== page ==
Unless I’m already a trusted leadership advisor, most people don’t just come up and ask me to help them evaluate their personal and organizational leadership effectiveness. (And when they do, it’s a little more organic than that!) It’s true the more responsibilities people acquire, the more complicated their leadership situation gets. Executive leaders usually have access to budget, resources and personnel to address the leadership challenges they face. Everyday leaders often have to figure things out on their own. You may be able to help, but how do you get the conversation started?
One of the things I’ve come to learn over the years (sometimes the hard way) is that people are often sensitive about their leadership challenges. They won’t want to talk about it if they sense you have an agenda (even if the agenda is just to be helpful). And most of the time, it doesn’t matter how much or little you know. You have to be invited. Another thing I’ve learned is that, among other things, leadership is a conversation.
So instead of trying to solve folks’ leadership challenges for them, start with taking an interest in them as a person and inviting them into a natural conversation without an agenda. Don’t start with what you know, but with the other person’s situation. Follow Stephen Covey‘s fifth habit advice, “seek first to understand, then to be understood.” This way, whether or not you’re asked for your input, the other leader knows that you care.
To help with these conversations, I’ve included my three favorite leadership questions to ask, whether I’m speaking with a new client for the first time, a friend or a new acquaintance. Instead of inviting myself to solve their problems, these questions help me invite others to talk about themselves. Here they are.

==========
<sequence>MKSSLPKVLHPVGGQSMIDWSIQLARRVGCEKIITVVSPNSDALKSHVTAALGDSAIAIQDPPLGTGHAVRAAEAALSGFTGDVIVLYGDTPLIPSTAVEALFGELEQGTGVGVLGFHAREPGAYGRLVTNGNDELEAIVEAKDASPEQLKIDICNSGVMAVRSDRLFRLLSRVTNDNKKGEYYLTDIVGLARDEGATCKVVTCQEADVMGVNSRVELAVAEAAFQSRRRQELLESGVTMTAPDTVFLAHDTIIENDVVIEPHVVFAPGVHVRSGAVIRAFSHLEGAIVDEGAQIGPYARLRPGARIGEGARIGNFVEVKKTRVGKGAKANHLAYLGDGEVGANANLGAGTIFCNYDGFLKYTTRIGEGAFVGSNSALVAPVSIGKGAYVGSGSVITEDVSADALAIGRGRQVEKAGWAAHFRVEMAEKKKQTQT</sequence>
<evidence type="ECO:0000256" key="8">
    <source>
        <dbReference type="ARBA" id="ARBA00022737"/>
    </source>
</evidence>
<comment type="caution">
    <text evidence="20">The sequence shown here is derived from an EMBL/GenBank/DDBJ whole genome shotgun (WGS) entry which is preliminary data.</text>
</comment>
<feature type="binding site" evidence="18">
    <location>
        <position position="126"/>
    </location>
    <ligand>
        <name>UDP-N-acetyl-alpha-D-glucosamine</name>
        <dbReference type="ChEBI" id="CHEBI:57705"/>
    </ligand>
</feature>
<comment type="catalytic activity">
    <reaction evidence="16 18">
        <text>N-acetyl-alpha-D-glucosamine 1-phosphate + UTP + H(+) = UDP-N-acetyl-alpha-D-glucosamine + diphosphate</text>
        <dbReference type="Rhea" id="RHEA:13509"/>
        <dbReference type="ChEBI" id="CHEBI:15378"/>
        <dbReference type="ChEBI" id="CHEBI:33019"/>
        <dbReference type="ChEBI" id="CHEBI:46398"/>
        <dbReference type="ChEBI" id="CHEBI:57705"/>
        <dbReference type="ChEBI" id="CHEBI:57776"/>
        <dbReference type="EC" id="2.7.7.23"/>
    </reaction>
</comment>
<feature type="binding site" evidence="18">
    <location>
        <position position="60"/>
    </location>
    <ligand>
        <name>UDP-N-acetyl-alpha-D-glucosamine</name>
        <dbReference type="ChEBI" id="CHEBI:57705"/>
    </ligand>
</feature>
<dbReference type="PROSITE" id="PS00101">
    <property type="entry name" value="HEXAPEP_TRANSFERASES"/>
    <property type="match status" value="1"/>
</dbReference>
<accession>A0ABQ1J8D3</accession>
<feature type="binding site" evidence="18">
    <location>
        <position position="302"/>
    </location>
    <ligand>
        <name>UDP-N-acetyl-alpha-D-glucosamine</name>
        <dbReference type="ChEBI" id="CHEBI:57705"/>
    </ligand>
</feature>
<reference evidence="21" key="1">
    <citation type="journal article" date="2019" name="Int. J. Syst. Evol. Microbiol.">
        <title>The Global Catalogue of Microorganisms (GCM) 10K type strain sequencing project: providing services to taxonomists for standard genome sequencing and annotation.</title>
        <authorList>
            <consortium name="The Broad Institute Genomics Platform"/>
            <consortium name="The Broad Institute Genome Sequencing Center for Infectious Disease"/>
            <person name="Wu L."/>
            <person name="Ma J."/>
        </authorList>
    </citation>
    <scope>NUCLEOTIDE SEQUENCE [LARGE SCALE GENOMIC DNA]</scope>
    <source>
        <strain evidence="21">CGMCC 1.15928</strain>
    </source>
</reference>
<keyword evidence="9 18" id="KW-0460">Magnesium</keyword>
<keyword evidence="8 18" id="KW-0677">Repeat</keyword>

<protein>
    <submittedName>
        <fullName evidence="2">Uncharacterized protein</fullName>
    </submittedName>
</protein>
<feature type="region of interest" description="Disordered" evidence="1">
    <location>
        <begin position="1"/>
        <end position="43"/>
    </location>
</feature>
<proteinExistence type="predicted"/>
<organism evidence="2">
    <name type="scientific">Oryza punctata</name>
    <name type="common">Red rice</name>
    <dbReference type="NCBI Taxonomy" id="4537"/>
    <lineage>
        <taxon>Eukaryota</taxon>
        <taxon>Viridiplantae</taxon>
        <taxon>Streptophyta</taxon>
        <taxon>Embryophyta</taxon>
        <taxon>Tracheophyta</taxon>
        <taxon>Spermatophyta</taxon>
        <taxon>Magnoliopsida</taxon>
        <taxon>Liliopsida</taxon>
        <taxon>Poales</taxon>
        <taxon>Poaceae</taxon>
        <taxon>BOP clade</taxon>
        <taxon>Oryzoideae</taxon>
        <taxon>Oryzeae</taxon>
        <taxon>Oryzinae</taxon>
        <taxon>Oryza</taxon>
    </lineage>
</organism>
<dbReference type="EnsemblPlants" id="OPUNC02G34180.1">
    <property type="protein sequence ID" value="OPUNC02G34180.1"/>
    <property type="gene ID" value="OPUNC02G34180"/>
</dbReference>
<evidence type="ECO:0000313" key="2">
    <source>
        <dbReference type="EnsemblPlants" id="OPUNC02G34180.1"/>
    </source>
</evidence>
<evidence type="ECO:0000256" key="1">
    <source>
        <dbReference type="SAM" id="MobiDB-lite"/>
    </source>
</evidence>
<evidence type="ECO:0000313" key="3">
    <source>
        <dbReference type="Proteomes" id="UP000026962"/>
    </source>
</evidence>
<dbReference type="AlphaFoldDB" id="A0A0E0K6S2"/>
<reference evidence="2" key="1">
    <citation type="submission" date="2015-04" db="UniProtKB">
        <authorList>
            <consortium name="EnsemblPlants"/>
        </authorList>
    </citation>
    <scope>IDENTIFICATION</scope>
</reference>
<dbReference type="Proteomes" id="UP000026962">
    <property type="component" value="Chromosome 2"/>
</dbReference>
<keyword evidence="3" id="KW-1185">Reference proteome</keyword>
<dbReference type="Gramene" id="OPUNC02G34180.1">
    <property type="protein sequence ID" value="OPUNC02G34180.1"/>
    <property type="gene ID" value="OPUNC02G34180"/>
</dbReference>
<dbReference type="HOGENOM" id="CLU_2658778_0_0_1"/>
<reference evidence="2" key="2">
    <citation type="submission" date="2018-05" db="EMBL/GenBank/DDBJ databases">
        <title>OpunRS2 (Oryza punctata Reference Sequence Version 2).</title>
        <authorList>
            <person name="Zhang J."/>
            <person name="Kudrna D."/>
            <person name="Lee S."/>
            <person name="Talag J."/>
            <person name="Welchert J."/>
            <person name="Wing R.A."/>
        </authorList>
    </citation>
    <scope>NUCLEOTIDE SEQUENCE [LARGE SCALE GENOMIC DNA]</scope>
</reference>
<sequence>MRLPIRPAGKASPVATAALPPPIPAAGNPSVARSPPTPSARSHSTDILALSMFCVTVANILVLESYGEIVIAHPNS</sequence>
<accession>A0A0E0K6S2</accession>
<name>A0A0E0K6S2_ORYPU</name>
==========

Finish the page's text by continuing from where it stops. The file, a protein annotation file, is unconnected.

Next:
What are you working on that you’re really excited about?
This is a great opening question because it engages the other person’s positive emotions. People like talking about the things that get them excited. It highlights what is really working for them. No matter how challenging things may be, if there is something to get excited about, then hope is alive and well.
What would you like to get to next when you’re able?
This is a great follow-up question because it speaks to the other person’s goals or foresight. Do they possess a clear path forward or are they struggling to fight fires? Is the future likely to be more exciting down the road or bring more complications?
What concerns are you experiencing right now?
This is a very mild and non-intrusive way to inquire about problems the other leader is facing. Perhaps a more direct version is to ask, “What is keeping you up at night?” Instead of putting the other person on the defensive by insinuating they may by the cause, this question simply inquires about a feeling they possess. Everyone has concerns. Once you’ve engaged positive emotions, it’s much easier to inquire about any negative ones.
By the way, you may not even have to ask this question. If the future looks complicated, the other leader may volunteer as much and tell you why.
At the end of a short conversation based on these three questions, you’ll have a good grasp on what’s working, what the plan is and what the challenges are. This puts you in a great position to provide input, offer a possible solution or to simply ask how you can provide support.
Theodore Roosevelt is credited with observing that, “People don’t care how much you know until they know how much you care.” Will you join me in leadership conversations that are unmistakably others-centered?
Nathan Magnuson is a leadership consultant, coach, trainer and thought leader. Receive his ebook Trusted Leadership Advisor by subscribing to his website or follow him on Twitter.